In this policy brief, constitutional law and human rights expert Gábor Tóth examines the changing face of authoritarianism, warning that this could become known as the century of authoritarianism as a result of the institutional erosion of democracies around the world.
The author argues that modern populist leaders have increasingly sought to impose authoritarian rule under the façade of constitutionalism, legitimizing themselves through popular elections and referenda. Yet these seemingly democratic constitutional norms are merely protective camouflage, designed to create systematic advantages for the incumbents.
Toth examines the typical tactics of the modern authoritarian leader, including:
- fierce control of elections;
- harsh constraints imposed on rival political parties and civil society;
- the erosion of institutional checks and balances within the legislature and judiciary;
- curtailing civil liberties and freedom of the press;
- and introducing arbitrary emergency measures by invoking threats posed by financial crisis or terrorism.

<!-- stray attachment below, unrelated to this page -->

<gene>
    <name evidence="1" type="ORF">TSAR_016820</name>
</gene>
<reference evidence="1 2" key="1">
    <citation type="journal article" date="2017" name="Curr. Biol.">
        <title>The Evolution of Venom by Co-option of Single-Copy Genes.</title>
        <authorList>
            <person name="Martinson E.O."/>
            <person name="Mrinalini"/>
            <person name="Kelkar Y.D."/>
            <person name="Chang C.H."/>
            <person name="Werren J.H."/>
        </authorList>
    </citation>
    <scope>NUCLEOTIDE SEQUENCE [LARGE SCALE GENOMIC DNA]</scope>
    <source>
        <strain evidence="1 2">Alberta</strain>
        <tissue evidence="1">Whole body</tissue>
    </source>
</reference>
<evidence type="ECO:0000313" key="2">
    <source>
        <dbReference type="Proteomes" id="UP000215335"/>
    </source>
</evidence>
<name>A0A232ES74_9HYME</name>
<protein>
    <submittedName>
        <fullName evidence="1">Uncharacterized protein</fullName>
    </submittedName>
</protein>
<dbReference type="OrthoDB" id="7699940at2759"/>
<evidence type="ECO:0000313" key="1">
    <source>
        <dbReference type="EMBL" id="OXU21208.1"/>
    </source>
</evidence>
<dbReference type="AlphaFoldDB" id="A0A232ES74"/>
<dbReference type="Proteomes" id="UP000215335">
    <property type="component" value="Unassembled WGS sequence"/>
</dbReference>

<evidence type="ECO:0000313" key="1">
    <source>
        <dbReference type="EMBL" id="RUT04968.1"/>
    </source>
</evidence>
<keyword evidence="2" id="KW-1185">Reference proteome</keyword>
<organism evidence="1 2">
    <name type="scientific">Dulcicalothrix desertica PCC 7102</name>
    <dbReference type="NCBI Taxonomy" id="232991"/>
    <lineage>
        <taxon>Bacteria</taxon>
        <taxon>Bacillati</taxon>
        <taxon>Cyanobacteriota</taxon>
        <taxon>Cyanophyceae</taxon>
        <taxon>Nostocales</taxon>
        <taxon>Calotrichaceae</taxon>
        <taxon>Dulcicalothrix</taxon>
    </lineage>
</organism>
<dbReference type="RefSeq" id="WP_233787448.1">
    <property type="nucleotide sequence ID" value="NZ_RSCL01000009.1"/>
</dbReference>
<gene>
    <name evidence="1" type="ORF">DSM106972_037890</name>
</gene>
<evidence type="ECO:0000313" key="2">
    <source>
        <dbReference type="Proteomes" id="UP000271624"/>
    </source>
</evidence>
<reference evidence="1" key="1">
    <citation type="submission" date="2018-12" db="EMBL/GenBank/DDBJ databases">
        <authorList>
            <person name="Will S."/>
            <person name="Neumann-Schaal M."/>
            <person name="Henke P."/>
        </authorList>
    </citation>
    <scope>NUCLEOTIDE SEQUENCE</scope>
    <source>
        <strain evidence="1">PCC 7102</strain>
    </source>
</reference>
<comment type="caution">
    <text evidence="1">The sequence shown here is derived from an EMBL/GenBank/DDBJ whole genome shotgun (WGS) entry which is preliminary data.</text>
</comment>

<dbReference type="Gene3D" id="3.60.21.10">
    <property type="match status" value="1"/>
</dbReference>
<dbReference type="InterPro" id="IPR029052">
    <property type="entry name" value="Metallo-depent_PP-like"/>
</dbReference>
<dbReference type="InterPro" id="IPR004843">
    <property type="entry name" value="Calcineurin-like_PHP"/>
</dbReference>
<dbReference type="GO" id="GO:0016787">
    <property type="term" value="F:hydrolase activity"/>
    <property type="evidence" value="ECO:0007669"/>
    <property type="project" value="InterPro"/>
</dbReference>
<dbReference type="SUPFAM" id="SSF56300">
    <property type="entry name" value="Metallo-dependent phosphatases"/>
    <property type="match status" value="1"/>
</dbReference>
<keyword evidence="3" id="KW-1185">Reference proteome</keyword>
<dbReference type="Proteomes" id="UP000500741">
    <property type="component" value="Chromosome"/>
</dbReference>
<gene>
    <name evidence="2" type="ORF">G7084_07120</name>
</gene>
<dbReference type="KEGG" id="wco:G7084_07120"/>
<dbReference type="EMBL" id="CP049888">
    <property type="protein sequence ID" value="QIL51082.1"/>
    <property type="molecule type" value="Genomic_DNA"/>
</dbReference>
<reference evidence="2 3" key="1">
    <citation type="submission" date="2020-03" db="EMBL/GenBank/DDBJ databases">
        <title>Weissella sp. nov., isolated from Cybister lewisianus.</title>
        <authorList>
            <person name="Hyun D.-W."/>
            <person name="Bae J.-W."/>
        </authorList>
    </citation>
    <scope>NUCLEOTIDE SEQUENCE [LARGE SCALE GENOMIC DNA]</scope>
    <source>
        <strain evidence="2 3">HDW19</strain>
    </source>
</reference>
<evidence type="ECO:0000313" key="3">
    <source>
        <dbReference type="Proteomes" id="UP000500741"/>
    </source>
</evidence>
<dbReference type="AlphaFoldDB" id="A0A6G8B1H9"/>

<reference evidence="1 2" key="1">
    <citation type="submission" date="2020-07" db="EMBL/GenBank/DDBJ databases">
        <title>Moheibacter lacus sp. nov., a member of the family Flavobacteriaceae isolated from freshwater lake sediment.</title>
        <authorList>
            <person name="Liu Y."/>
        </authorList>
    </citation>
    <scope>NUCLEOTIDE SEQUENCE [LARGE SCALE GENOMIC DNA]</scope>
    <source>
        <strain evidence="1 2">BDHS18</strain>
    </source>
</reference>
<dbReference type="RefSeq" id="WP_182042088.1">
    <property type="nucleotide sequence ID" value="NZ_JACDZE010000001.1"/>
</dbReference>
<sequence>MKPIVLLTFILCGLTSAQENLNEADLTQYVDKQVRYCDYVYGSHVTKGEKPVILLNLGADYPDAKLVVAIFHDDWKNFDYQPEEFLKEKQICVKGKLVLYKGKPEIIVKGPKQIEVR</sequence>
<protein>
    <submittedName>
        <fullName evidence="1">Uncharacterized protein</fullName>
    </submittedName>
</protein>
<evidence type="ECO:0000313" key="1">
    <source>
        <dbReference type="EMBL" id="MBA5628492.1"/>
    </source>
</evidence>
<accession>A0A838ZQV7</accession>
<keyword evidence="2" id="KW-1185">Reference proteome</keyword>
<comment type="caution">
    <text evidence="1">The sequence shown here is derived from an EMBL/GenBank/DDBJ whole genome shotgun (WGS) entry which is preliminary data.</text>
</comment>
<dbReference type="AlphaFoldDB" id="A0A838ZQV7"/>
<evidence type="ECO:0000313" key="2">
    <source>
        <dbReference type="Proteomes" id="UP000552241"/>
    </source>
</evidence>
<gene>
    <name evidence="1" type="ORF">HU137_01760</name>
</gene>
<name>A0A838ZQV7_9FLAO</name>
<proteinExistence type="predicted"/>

In a wide-ranging indictment of regimes across five continents including the cases of Russia, Turkey, Hungary, and Poland, Toth shows that, when a populist leader gains concentrated power, referendums and reshaped constitutions are increasingly being manipulated to present a façade of democracy that cloaks purely authoritarian aspirations.
The policy brief concludes with the prospects for the culture of constitutional democracy currently in peril, which, it is argued, depend not only on institutional checks and balances but also on the dynamic of a strong civil society to recognize the authoritarian’s new clothes and resist these efforts to invoke the will of the people, only in order to oppress them.